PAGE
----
Who would have thought that such a small element would contain such big mysteries?
22nd Sep 2020

Defying Gravity: The Mystery of Helium

There’s nothing that brightens up a celebration like some festive helium balloons. And nothing says the party’s over like a sad deflated balloon lying on the floor. What is it about Helium that gives it this seemingly magical ability to float up while everything else has a tendency to fall down?

The short answer is: Helium is light. It is the second lightest element on the periodic table, with each atom of Helium containing only two protons. And helium atoms tend to stay on their own, unlike, for example, oxygen atoms which prefer to pair up. Helium gas is a collection of individual, very light atoms, all keeping their distance from one another.

You may have noticed, however, that not all light things float up in the air. Let go of a feather, and it will immediately move downwards, not zoom upwards like a balloon. It almost seems like Helium is immune to the effects of gravity. To help understand why Helium is different, let’s compare the helium balloon to the air around it.

Air is made up mostly of oxygen and nitrogen, which are much heavier elements than Helium. Each nitrogen atom has 7 protons, and each oxygen atom has 8. And both nitrogen and oxygen atoms prefer to pair up – meaning air is made up of groups, or molecules, of nitrogen and oxygen, each group having 14 and 16 protons respectively. This means that a litre of air weighs about 1.29 grams, compared to Helium’s much smaller 0.18 grams per litre.

A helium balloon is like a rubber duck in water. Try to push the duck under the surface, and it will pop right back up. Although the weight of the duck pulls it downwards into the water, there is also a force pushing it back up. This upward force is known as buoyancy. The duck has moved some of the water out of the way. The buoyancy force pushing the duck up is equal to the weight of this ‘displaced’ water. Because the rubber duck is so light compared to water, the buoyancy force pushing it up is larger than its weight pulling it down, and so it floats back up to the top.

The principle of buoyancy was discovered by a Greek physicist named Archimedes. He was taking a bath one day when he suddenly realized that the bathwater level rose when he stepped in, and this realization helped him develop the principle of buoyancy. He was so excited at the time that he jumped out of the bath, and forgetting that he was still stark naked, ran through the streets shouting ‘Eureka!’.

What do objects floating or sinking in water have to do with helium balloons floating in air? Air is a fluid just like water. The helium balloon is pulled downward by its own weight, and pushed upward by the buoyancy force. This buoyancy force is equal to the weight of the air that is displaced by the balloon. As we saw earlier, air is heavier than an equal volume of Helium. That means the upward force on the balloon will be larger than the downward force, causing the balloon to be pushed upward.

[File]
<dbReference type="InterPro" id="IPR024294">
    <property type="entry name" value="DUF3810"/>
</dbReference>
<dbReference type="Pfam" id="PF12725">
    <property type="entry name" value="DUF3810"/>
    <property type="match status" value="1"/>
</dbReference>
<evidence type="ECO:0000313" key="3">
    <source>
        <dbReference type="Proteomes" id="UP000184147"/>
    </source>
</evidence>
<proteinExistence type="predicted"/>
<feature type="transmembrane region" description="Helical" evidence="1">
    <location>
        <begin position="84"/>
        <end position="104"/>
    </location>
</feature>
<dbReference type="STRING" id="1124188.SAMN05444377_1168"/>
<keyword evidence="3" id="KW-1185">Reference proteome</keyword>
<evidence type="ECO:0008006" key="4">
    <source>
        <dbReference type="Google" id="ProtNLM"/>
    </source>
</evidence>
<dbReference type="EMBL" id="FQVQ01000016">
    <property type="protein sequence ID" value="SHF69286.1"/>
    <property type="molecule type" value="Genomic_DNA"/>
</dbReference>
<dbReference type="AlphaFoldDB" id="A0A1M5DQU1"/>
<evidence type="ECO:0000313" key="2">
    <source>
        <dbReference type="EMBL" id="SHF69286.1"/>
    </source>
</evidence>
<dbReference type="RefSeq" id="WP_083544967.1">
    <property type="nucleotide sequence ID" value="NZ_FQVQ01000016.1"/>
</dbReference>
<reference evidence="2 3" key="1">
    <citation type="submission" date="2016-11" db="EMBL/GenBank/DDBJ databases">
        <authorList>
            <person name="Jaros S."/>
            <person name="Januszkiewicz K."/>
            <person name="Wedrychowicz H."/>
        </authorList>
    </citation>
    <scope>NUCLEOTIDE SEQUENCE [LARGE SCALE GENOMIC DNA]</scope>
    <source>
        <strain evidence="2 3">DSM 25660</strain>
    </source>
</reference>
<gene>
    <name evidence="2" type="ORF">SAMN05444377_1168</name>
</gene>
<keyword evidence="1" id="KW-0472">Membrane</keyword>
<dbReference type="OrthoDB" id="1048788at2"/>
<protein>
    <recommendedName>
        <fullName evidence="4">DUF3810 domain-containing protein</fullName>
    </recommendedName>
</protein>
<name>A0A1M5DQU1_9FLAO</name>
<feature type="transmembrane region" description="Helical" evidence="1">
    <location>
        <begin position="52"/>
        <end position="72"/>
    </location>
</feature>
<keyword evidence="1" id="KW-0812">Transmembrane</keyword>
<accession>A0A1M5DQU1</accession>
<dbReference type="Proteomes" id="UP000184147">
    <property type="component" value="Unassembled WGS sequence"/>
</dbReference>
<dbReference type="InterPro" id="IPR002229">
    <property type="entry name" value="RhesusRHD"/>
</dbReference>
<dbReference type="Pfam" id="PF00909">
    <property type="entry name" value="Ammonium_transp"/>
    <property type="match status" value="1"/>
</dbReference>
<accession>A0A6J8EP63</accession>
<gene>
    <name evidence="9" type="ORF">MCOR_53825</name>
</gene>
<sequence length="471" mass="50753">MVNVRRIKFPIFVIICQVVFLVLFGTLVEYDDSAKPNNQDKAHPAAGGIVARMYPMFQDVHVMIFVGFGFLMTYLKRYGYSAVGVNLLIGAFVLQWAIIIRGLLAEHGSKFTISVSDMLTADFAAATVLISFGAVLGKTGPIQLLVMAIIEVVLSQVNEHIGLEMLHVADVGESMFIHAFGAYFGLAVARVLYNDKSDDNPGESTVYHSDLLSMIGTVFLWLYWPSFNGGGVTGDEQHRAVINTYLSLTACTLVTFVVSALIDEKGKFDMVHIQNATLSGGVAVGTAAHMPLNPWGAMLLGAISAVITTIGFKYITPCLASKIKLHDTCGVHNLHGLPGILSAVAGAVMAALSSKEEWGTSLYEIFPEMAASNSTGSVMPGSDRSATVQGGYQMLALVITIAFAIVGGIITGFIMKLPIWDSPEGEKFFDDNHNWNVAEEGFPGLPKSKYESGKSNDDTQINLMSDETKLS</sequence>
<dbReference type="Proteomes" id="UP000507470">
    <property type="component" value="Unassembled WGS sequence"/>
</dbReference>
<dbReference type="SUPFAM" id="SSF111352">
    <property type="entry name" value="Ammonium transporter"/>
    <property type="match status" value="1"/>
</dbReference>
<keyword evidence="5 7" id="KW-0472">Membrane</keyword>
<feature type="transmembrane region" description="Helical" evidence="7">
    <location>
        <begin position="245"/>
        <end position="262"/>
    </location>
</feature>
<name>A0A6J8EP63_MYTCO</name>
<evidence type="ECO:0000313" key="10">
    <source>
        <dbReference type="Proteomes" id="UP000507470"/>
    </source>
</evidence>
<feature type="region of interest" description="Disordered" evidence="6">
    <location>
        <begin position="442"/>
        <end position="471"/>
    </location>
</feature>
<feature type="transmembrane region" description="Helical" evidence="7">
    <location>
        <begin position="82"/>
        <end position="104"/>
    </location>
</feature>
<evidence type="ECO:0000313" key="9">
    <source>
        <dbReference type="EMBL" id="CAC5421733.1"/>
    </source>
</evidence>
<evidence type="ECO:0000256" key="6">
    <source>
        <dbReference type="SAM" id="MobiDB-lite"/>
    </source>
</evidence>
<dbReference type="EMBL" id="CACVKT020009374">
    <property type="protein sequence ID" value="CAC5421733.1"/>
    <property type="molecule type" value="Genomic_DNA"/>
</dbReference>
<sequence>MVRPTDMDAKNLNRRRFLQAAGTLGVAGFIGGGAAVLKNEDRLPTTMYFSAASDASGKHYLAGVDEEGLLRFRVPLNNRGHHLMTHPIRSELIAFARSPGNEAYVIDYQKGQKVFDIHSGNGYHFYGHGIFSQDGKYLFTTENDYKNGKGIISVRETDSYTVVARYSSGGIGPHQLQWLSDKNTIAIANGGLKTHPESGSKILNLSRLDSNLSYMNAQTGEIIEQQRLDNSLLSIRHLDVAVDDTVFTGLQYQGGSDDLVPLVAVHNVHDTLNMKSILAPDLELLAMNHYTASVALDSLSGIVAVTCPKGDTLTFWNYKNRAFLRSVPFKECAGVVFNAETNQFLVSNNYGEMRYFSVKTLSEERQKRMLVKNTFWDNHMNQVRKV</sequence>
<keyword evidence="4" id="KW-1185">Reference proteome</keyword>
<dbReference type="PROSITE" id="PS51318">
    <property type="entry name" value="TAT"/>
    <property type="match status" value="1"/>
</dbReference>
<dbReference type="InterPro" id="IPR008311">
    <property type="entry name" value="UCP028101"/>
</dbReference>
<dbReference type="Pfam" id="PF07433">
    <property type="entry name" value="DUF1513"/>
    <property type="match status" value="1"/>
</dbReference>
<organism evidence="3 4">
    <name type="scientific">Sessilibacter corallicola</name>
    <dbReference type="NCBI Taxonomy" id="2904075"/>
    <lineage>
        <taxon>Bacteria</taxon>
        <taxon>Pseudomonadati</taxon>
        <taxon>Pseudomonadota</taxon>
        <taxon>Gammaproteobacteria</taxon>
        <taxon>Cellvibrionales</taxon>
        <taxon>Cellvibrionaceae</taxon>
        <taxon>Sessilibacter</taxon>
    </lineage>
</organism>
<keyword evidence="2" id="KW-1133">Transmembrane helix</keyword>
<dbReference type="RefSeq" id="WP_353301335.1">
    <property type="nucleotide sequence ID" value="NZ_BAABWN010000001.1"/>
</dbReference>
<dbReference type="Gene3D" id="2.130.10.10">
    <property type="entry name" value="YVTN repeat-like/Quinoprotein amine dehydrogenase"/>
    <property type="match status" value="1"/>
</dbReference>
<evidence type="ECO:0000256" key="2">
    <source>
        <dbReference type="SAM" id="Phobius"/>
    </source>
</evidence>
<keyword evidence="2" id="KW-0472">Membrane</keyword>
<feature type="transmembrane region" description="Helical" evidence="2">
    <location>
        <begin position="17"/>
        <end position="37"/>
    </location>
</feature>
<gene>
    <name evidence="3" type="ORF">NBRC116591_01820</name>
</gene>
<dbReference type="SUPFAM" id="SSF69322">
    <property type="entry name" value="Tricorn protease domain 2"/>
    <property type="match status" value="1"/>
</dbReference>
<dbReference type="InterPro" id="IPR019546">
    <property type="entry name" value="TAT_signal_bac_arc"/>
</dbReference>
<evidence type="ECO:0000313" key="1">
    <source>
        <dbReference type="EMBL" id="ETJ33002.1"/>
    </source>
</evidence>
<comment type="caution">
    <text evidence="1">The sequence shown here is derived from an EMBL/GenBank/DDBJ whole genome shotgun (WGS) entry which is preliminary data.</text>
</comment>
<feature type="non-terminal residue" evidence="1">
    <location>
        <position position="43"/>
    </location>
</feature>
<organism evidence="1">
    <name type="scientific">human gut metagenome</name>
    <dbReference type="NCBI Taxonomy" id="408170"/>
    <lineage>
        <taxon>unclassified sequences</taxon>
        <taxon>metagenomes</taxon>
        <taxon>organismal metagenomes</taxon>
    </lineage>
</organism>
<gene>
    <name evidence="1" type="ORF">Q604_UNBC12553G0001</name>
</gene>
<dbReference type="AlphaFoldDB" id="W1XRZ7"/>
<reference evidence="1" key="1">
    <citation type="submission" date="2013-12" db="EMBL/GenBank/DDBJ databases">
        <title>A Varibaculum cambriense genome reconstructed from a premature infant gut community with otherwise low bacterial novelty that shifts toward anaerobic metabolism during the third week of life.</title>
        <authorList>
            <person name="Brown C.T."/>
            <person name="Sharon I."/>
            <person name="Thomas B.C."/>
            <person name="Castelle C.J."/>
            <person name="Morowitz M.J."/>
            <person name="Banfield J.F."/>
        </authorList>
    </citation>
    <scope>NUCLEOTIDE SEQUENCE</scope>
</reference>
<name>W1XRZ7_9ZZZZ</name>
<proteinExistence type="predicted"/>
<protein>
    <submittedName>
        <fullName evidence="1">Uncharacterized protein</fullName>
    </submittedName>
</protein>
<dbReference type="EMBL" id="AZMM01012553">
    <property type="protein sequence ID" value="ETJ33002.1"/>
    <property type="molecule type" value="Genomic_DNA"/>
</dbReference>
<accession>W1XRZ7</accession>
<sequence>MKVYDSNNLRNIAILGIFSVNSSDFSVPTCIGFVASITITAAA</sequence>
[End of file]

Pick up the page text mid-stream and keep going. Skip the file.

Another unusual property of helium balloons is their behaviour in a car. If the driver of the car you are in breaks suddenly, you jerk backwards. If you’ve ever tried to balance a hot coffee on your lap in the car, you may have had a nasty surprise when the car stopped suddenly and the coffee cup jerked backwards and spilt all over you. A helium balloon, on the other hand, will jerk forward when the car breaks. This is another result of air being heavier than Helium. Think about it like this: when the car breaks, the heavier air in the car is moving back, forcing the balloon forward.

In Pixar’s Up, there is a scene where lovable grumpy old man Carl Fredricksen uses helium balloons to lift up his whole house. This may be a little far-fetched. But the principle holds true: if he had enough helium balloons so that the combined weight of the house and balloons was less than the weight of an equal volume of air, the buoyancy force would have pushed the house up.

It is no wonder that Helium’s seemingly magical ability to follow its own rules has inspired so many flights of fancy. Who would have thought that such a small element would contain such big mysteries?

Written by Jessie Wainer

Jessie completed matric with 4 A+’s and 3 A’s, she completed a Bachelor of Science in Chemical Engineering at the University of the Witwatersrand in 2019 with distinction, and is currently a Genius Instructor at Genius Premium Tuition.

She is currently pursuing further engineering research. She loves learning about History and Science, and has always had a soft spot for Mathematics, which is her favourite subject to tutor.